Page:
Bank Of America Executive Acknowledges Poor Service In Mortgage Mod Program
Bank of America on Wednesday announced details of a plan to partially forgive debts of homeowners who owe more than their homes are worth -- and a bank executive expressed disappointment in the company's efforts to put customers in mortgage modifications via the government's Home Affordable Modification Program.
"We certainly know that as we rolled out the modification process we have not handled our customers to the standards Bank of America is accustomed to," said Jack Schakett, a Bank of America credit loss mitigation executive during a conference call. A reporter had asked about homeowners' tales of lost paperwork and frustration when applying for loan modifications.
Bank of America has put 11 percent of HAMP-eligible borrowers delinquent for 60 days or longer into "permanent" five-year modifications -- the lowest rate of the four biggest banks participating in the program. (JPMorgan Chase has granted permanent mods to 16 percent of eligible 60-day delinquent borrowers. Citibank: 18 percent. Wells Fargo: 20 percent.)
Schakett said the bank has been staffing up and currently employs 16,000 people in the distressed home ownership area. Bank of America put more HAMP homeowners into permanent mods in April than in any previous month.
"We continue to train and retrain to try to improve our process and we've done a lot of things to try to make sure we don't lose documents anymore," he said. "We do think the experience is getting better and better, but again, it's still not the level we would hope it to be because we still have more customer complaints than we believe are acceptable."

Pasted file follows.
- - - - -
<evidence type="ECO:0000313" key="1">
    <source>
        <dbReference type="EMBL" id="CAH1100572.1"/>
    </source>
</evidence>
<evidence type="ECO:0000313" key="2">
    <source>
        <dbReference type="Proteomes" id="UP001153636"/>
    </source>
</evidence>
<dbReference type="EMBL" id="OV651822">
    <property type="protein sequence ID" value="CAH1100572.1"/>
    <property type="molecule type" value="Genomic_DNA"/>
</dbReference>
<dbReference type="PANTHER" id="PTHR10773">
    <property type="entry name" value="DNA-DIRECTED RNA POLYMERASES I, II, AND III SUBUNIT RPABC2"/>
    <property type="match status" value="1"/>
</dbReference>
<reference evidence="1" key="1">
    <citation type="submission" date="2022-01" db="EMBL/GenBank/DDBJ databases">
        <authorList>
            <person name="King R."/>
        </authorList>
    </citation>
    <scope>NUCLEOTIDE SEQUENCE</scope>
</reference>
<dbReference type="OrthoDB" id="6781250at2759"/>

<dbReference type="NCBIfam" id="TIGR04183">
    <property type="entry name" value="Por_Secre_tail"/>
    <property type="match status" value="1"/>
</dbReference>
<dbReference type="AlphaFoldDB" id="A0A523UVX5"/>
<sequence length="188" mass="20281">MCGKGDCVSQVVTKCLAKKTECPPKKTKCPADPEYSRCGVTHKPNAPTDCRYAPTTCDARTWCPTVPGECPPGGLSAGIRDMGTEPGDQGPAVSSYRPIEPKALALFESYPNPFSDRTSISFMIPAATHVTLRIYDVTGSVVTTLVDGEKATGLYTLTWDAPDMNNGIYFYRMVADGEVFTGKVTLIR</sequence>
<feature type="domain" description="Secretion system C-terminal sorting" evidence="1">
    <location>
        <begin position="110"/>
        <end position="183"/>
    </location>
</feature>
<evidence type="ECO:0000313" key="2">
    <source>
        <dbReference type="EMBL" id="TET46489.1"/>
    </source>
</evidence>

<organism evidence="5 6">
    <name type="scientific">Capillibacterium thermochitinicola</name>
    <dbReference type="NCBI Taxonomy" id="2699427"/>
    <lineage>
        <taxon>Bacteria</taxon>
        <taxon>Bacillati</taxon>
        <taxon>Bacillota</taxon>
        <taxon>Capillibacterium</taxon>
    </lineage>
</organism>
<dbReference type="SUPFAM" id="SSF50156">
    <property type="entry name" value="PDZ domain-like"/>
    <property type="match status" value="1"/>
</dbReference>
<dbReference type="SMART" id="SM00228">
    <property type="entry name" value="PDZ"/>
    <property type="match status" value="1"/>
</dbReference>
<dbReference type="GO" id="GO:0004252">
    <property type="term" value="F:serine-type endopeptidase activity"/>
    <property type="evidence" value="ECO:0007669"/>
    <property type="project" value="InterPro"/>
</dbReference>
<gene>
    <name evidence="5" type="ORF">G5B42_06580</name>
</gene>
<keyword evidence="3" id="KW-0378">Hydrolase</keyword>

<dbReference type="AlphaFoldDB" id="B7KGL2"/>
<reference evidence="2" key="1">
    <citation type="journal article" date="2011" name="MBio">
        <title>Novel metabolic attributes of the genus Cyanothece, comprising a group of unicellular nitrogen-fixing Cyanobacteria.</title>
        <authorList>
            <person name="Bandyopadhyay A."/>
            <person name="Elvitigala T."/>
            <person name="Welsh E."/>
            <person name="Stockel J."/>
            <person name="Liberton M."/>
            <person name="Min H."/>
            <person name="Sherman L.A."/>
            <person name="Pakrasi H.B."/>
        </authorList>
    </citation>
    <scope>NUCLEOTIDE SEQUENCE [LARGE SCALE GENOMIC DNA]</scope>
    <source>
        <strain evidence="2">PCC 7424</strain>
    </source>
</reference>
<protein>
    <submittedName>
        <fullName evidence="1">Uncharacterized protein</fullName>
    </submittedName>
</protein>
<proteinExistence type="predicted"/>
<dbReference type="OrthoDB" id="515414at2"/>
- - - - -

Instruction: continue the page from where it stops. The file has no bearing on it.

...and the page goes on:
As part of its anti-foreclosure efforts, Bank of America announced Wednesday it would forbear and ultimately forgive principal for deeply underwater borrowers whose home values have plunged below the amount they owe the bank. Such homeowners are among the most likely to strategically default -- stiff the bank and stop paying the mortgage, even if they can afford it.
HAMP's goal is to mitigate the foreclosure crisis by reducing eligible borrowers' monthly payments to 31 percent of their monthly income, usually through cutting the interest rate and extending the term of the loan, and only in rare cases by reducing principal. Bank of America's National Homeownership Retention Program will help get HAMP-eligible homeowners to 31 percent by first forbearing principal and ultimately forgiving it if homeowners remain in good standing on their payments.
Schakett used an example of a homeowner who owed $250,000 on a home worth $200,000. The bank would take $50,000 off the mortgage and put it in an interest-free forbearance account. If the homeowner keeps up with his payments on the $200,000, the bank will forgive 20 percent of the forbearance account for each of the next three years, and for an additional two years if the homeowner remains underwater.
Bank of America said it has 43,000 customers in HAMP trial plans who are eligible for principal cuts. Schakett said the Treasury Department would announce a three-year principal forgiveness program under HAMP later on Wednesday. Bank of America customers would be evaluated for one program or the other on a customer-by-customer basis. "We worked with Treasury to try to come up with a situation that's best for our customers and also meets our investor needs."